Cube Critics discuss ‘Ghostbusters: Frozen Empire’ and ‘The Invisible Fight’

Two movie covers
The Cube Critics review "Ghostbusters: Frozen Empire" and "The Invisible Fight."
Google Play | Columbia Pictures

Cube Critics Jacob Aloi and Max Sparber discuss a return to a 1980s franchise and an Estonian hard rock martial arts comedy.

The following are capsule reviews edited from the audio heard using the player above.

‘Ghostbusters: Frozen Empire’

“Ghostbusters: Frozen Empire” is a vintage continuation of the beloved franchise, directly following the 2021 sequel, “Ghostbusters: Afterlife.”

This installment recaptures the spirit of the original 1980s series, featuring a plot where an ancient god resurfaces in modern times, aiming to conquer the world with an array of ghosts — a true nod to the franchise’s roots.

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The film transports viewers back to iconic New York settings, including the legendary Ghostbusters firehouse. It includes significant cameos from original cast members like Dan Aykroyd, who plays a major role, as well as Minnesota’s own Ernie Hudson.

Fun and nostalgic, it evokes the feel of a summer blockbuster, making its release outside the summer season a pleasant surprise. “Ghostbusters: Frozen Empire” provides classic Ghostbusters fun.

— Jacob Aloi

‘The Invisible Fight’

“The Invisible Fight” is a wildly unconventional film that plunges into the bizarre and vibrant scene of the 1970s USSR, where the premise is as outlandish as it is intriguing.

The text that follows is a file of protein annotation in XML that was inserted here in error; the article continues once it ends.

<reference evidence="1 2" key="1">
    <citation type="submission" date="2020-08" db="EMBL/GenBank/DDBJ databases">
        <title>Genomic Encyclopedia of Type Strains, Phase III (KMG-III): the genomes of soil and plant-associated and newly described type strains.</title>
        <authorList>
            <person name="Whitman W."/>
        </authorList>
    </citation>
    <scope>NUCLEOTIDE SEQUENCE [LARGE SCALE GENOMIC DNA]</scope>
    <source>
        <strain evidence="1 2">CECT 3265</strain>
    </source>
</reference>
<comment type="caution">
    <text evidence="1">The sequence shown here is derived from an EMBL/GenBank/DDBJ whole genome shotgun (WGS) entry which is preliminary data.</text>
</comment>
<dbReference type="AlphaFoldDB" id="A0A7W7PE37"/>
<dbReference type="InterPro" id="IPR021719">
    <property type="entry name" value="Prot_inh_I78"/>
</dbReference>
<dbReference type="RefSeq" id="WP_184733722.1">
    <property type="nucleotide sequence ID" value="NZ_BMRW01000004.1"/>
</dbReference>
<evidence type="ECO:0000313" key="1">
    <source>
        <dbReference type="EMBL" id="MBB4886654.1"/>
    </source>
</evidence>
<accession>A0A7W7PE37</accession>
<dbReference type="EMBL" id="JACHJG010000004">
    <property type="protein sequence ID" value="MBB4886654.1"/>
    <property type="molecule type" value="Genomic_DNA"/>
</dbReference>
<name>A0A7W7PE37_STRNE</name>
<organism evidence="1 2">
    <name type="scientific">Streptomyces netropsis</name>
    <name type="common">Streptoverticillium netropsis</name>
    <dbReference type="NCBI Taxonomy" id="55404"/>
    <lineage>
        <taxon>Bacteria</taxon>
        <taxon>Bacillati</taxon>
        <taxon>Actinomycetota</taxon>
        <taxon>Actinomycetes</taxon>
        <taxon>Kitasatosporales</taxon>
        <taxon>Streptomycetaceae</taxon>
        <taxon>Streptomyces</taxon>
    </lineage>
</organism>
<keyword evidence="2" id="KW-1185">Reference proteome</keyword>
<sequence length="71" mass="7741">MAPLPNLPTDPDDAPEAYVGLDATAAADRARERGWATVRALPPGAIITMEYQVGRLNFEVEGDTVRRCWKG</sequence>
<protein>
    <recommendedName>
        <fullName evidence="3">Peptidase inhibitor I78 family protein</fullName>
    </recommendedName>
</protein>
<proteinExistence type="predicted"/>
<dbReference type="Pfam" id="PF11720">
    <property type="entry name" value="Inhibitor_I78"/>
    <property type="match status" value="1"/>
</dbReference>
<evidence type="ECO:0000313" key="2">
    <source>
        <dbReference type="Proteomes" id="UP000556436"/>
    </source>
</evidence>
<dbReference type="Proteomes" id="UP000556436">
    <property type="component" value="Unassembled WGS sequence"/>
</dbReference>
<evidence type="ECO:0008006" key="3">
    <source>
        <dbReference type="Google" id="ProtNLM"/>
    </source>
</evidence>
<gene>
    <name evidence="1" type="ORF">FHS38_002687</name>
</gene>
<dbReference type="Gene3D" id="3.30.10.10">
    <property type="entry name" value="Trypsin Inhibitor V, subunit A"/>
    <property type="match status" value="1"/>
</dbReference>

The plot revolves around a Soviet soldier who survives an attack by a band of heavy metal Chinese bandits — a surreal setup that leaves him the lone survivor obsessed with Black Sabbath and Kung Fu.

His journey takes him to an Eastern Orthodox Church where he trains as both a fighter and a holy man, blending martial arts with spiritual discipline. The film’s first 15 to 20 minutes are particularly striking, choreographed with the flair of a 1970s Shaw Brothers kung fu movie, yet infused with a heavy metal sensibility, thanks to a standout performance by Ursel Tilk, whose every move resonates with the extravagance of a 1980s hair metal video.

While the energy tapers in the monastery scenes, the film retains a charming silliness and visual beauty, making it a must-watch for those who revel in cinematic oddities.

“Invisible Fight,” with its blend of genres and stunning visuals, offers a beautifully shot, irresistibly weird viewing experience now available on streaming.

— Max Sparber

This activity is made possible in part by the Minnesota Legacy Amendment’s Arts & Cultural Heritage Fund.